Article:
Closing gender voting gap in Pakistan requires reaching men

Two people dropping ballots into a box decorated with the Pakistani flag
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Canvassing campaigns aimed at increasing women’s political participation in developing countries with patriarchal gender norms are more likely to succeed when they target men as well as women, according to a new study co-authored by Yale political scientist Sarah Khan.

The study, published in the journal American Political Science Review, is based on a field experiment conducted in Lahore, Pakistan in which researchers tested the efficacy of a nonpartisan canvassing campaign conducted by Pakistani civil society organizations, Aurat Foundation and South Asia Partnership-Pakistan, to increase women’s turnout in the July 2018 national elections. The experiment showed that canvassing only women had no effect on their turnout in the election, while households where both men and women were canvassed had the largest increases in women voting and in men’s willingness to help them cast ballots.

Efforts to close the gender voting gap tend to focus on women, but this approach may not be effective in patriarchal settings where men act as their households’ gatekeepers, exerting varying levels of control over women’s participation in the public sphere,” said Khan, an assistant professor of political science in Yale’s Faculty of Arts and Sciences. “Our study suggests that interventions in such settings aimed at increasing women’s participation in the political process should take these household dynamics seriously and engage with men as well as women.”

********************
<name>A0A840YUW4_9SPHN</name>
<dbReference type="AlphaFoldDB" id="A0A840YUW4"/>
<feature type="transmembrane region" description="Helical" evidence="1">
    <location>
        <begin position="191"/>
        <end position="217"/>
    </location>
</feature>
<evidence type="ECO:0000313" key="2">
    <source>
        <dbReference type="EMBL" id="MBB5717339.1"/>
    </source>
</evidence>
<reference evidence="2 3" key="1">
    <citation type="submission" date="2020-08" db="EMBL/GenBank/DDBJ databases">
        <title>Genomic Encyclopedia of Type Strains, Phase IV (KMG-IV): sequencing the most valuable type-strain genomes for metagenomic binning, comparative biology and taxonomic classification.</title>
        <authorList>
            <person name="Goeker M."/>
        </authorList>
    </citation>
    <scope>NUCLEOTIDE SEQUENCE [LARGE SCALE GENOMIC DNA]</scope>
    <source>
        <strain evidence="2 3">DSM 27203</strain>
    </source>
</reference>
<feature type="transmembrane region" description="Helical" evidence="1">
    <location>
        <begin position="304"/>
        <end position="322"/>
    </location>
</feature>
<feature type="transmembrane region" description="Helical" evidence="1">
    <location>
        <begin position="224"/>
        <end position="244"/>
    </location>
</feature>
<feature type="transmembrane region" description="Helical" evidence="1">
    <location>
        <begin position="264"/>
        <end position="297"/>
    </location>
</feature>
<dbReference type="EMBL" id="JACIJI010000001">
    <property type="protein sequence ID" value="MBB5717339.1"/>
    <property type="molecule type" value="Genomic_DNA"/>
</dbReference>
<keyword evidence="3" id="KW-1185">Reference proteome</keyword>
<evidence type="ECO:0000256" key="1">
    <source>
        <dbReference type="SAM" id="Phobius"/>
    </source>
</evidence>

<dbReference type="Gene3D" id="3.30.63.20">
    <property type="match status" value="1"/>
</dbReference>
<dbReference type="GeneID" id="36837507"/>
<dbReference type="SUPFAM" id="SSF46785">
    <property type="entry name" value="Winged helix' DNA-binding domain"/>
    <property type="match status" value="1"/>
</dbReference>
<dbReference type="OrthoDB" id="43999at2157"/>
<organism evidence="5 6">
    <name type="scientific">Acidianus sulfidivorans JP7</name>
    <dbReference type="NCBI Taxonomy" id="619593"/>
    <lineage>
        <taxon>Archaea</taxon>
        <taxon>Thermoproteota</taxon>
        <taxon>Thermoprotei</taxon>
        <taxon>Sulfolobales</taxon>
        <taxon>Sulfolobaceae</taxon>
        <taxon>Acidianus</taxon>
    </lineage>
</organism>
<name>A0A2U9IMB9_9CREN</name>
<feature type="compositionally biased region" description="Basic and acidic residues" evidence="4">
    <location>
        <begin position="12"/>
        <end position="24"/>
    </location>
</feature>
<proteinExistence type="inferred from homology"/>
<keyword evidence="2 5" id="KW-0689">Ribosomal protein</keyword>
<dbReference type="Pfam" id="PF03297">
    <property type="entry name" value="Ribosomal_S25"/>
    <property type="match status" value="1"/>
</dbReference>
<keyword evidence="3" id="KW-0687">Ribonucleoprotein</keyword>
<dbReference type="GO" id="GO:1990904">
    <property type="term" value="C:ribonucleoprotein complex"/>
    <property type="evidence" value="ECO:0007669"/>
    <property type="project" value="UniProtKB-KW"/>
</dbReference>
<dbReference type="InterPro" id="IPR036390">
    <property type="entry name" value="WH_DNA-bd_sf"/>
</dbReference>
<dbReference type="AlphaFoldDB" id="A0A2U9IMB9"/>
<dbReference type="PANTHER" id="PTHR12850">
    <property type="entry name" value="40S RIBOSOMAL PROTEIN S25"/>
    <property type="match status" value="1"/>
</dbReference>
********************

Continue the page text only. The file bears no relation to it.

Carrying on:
Co-authors of the study, in addition to Khan, were Ali Cheema of the Lahore University of Management Sciences and the Institute of Development and Economic Alternatives, Shandana Khan Mohmand of the Institute of Development Studies in the United Kingdom, and Asad Liaqat, research scientist at Meta, formerly known as Facebook Inc.

In their experiment, they randomly assigned 2,500 Lahore households to one of four experimental conditions: a canvassing visit by a female targeting women in the household; a visit by a male canvasser targeting men; separate visits by female and male canvassers targeting women and men, respectively; or no canvassing visit at all.

Canvassers visited households unannounced for 20 minutes, during which they would discuss the importance of women’s participation in the upcoming national election and show participants a five-minute video on a handheld tablet device about a woman inspired to vote out of concern over the delivery of services in her neighborhood. In the video, the woman’s brother supports her decision and gives her a ride to the polling place. Afterward, the canvasser would share practical information on the election and voting process.

The decision to tie the encouragement to vote to accountability for local service delivery issues was based on focus group discussions conducted with women in Lahore which revealed the centrality of such concerns in women’s everyday lives,” said Khan Mohmand, who specializes in mixed methods research.